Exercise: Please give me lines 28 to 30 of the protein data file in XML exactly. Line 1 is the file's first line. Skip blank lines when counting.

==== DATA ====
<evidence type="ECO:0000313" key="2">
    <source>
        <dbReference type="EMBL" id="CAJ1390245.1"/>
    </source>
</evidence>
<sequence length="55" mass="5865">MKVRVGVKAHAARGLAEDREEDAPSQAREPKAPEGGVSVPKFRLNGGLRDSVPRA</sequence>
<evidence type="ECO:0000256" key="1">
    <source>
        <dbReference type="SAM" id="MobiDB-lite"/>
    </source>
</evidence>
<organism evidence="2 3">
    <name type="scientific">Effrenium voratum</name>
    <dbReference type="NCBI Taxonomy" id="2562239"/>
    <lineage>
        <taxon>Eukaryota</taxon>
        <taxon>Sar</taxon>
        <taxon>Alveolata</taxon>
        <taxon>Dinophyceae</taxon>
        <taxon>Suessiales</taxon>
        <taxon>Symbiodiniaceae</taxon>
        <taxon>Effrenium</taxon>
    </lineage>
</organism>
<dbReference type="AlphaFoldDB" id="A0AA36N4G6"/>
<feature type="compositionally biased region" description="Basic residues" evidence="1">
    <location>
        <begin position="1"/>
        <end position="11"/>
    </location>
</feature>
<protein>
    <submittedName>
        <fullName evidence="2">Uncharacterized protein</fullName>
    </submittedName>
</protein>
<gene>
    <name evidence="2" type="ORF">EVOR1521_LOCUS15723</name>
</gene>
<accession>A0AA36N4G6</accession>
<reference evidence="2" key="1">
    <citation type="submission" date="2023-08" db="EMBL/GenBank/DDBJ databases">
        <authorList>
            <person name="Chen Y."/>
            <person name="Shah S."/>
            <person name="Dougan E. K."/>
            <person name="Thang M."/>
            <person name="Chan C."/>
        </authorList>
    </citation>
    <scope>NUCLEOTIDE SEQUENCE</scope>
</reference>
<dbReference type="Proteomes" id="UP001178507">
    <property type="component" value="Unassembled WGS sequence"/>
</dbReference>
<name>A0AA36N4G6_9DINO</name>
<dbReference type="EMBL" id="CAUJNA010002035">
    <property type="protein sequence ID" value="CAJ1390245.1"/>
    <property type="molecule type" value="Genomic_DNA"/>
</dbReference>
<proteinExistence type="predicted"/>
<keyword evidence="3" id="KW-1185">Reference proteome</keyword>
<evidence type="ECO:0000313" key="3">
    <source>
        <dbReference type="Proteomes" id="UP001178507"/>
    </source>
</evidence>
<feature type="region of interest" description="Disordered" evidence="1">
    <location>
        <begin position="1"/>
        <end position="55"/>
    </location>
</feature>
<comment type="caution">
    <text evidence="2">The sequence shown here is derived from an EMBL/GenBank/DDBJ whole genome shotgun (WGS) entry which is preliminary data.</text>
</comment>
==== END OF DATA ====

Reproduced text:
        <begin position="1"/>
        <end position="11"/>
    </location>